Patients with Morton?s neuroma present with pain in the forefoot, particularly in the ?ball? of the foot. However, not all pain in the forefoot is a Morton?s neuroma. In fact, most chronic pain in the forefoot is NOT the result of a Morton?s neuroma, but rather is from metatarsalgia – inflammation (synovitis) of the ?toe/foot? joints. The symptoms from Morton?s neuroma are due to irritation to the small digital nerves, as they pass across the sole of the foot and into the toes. Therefore, with a true Morton?s neuroma, it is not uncommon to have nerve-type symptoms, which can include numbness or a burning sensation extending into the toes. There are several interdigital nerves in the forefoot. The most common nerve to develop into a neuroma is between the 3rd and 4th toes. With a true neuroma, the pain should be isolated to just one or two toes.
Poorly fitted footwear can be a cause. Shoes that have a tight and narrow toe box can cause the never to become entrapped causing the pain. High heeled shoes abnormally place the metatarsals under extreme pressure which can cause Morton?s Neuroma. In cases of abnormal pronation, there can be significant motion between the 3rd and 4th metatarsals which can cause an irritation to the nerve that runs between them. This inflammation causes the pain.
If you have a Morton?s neuroma, you may have one or more of these symptoms where the nerve damage is occurring, Tingling, burning, or numbness, pain, a feeling that something is inside the ball of the foot or a feeling that there?s something in the shoe or a sock is bunched up. The progression of a Morton?s neuroma often follows the following pattern. The symptoms begin gradually. At first they occur only occasionally, when wearing narrow-toed shoes or performing certain aggravating activities. The symptoms may go away temporarily by removing the shoe, massaging the foot, or by avoiding aggravating shoes or activities. Over time the symptoms progressively worsen and may persist for several days or weeks. The symptoms become more intense as the neuroma enlarges and the temporary changes in the nerve become permanent.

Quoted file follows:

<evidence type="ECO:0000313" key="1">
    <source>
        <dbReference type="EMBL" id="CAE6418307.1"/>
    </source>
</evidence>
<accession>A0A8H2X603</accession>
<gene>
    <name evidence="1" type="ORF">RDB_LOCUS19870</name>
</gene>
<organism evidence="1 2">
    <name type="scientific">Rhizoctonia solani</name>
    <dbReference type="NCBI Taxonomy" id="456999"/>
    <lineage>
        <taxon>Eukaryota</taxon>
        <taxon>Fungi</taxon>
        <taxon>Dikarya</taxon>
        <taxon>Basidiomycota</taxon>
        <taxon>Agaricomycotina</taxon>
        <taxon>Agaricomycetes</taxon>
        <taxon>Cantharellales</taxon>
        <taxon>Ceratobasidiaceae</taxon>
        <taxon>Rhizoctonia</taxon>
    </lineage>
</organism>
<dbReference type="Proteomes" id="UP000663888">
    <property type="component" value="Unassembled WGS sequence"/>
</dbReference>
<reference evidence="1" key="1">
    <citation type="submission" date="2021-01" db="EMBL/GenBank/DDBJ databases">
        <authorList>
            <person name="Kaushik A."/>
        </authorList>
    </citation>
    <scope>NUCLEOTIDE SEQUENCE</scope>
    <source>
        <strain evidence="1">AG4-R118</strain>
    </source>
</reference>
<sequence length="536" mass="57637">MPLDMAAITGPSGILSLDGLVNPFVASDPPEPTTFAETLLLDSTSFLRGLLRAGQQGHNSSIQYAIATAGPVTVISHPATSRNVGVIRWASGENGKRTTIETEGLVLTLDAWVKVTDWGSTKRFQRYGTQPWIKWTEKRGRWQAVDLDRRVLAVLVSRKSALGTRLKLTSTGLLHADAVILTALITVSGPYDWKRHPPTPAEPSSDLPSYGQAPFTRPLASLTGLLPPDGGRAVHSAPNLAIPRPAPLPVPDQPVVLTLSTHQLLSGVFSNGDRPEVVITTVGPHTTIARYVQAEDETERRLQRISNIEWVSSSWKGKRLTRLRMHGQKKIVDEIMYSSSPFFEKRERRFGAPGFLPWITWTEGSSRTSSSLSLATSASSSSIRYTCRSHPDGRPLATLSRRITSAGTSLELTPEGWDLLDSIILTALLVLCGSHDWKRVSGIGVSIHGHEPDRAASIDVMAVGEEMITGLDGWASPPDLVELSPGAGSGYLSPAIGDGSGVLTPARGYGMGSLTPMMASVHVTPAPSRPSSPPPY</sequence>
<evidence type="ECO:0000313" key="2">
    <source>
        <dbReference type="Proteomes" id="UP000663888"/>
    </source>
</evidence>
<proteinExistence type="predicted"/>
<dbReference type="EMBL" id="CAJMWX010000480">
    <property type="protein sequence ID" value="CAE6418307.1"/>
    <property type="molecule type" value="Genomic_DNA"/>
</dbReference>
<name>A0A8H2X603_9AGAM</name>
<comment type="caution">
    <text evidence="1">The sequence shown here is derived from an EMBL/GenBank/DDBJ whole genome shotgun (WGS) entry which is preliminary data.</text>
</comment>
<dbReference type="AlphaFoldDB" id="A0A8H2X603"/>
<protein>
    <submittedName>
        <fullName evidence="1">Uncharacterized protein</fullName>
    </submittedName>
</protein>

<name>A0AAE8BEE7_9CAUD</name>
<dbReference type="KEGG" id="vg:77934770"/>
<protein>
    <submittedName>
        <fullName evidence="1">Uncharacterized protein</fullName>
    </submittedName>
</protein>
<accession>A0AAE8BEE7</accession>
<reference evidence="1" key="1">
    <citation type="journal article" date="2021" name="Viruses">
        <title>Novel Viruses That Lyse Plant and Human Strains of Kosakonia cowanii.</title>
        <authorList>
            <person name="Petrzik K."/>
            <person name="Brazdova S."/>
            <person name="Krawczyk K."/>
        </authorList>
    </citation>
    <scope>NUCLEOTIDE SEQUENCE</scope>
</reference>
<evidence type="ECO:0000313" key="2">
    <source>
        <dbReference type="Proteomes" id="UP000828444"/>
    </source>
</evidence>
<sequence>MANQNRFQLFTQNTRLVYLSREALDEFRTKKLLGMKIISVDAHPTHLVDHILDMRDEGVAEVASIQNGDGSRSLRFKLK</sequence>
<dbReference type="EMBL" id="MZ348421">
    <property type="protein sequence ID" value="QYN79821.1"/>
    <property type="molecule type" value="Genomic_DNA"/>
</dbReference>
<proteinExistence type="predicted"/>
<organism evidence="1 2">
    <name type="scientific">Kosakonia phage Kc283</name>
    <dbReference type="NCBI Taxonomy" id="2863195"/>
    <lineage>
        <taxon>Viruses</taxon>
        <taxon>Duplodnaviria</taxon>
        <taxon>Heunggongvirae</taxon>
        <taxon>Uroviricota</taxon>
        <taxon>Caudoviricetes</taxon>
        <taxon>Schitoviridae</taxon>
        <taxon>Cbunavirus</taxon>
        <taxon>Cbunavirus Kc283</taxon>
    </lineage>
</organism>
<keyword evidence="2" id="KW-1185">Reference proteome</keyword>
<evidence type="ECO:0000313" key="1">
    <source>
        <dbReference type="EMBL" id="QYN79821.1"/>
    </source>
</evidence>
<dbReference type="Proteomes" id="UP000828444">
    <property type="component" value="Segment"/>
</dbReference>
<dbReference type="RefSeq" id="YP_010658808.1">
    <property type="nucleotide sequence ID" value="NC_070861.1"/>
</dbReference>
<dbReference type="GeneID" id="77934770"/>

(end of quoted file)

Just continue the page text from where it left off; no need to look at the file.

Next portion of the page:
Metatarsal bones will be examined clinically, and often an x-ray will be taken to assess the particular case and ensure against other conditions, including fracture. When the foot is examined by a doctor, he may feel a characteristic ?click,? referred to as Mulder?s sign, and the interspaces between toe bones will often be tender. The doctor may put pressure on these areas to localize the site of pain and test for other conditions, including calluses or stress fractures. Range of motion tests will also be applied to rule out arthritis or joint inflammations. X-rays may be required to ensure there are no stress fractures or arthritis within the joints that join the toes to the foot. Tenderness in one or more metatarsal bones may imply a pre-stress fracture or stress-fracture. An ultrasound scan may be used to confirm diagnosis of Morton?s Neuroma, as x-ray will not detect the condition, (but can confirm that the bones are uninjured).
Non Surgical Treatment
Depending on your overall health, symptoms and severity of the neuroma, the condition may be treated conservatively and/or with surgery. Non-surgical methods for neuroma are aimed at decreasing and/or eliminating symptoms (pain). Wear proper supportive shoes. Use an arch support. Wear shoes with a wide toe box. Modify your activities. Lose weight. Wear shoes with cushion. Prescribe an oral anti-inflammatory medication. Anti-inflammatory medication is useful to significantly reduce pain and inflammation. A physical therapist may perform ultrasound and other techniques to reduce inflammation. You will also be instructed how to stretch your foot and leg properly. Padding and/or cushioning of the ball of the foot is an effective method of preventing physical irritation with shoes. A custom foot orthotic is a doctor prescribed arch support that is made directly from a casting (mold) of your feet, and theoretically should provide superior support compared to shoe insert that you would purchase from a pharmacy. A cortisone injection is a powerful anti-inflammatory medication that is used to rapidly reduce the pain associated with an inflamed nerve. The pain relief that you may experience from the injection(s) is often temporary. Typically injection(s) are administered once every 2 months for a total of 3 injections or until the pain is resolved. A sclerosing alcohol injection is placed around the involved nerve to weaken its capacity to report pain. In other words, the alcohol injection will ?deaden? the affected nerve. The pain relief that you may experience from the injection(s) can be permanent. Typically injection(s) are administered once every week for a few weeks until the pain is resolved.
If symptoms do not respond to any of the above measures then surgery may be suggested. This involves a short 30 minute operation to either remove tissue to take pressure off the nerve or to remove the nerve causing the pain. The surgery can be done as a day case but it will be two or three weeks before you can be fully active on your feet. There may be some lingering numbness afterwards if the nerve is removed. But surgery is successful in around 80% of cases. There is a small risk of complications such as infection and thickening of the skin on the soles of the feet.
How can Morton?s neuroma be prevented? Do not wear tight shoes or high-heeled shoes for prolonged periods. Do wear shoes with a wide toe box so that your toes are not squeezed or cramped. Do wear athletic footwear with enough padding to cushion the balls of the feet when exercising or participating in sports.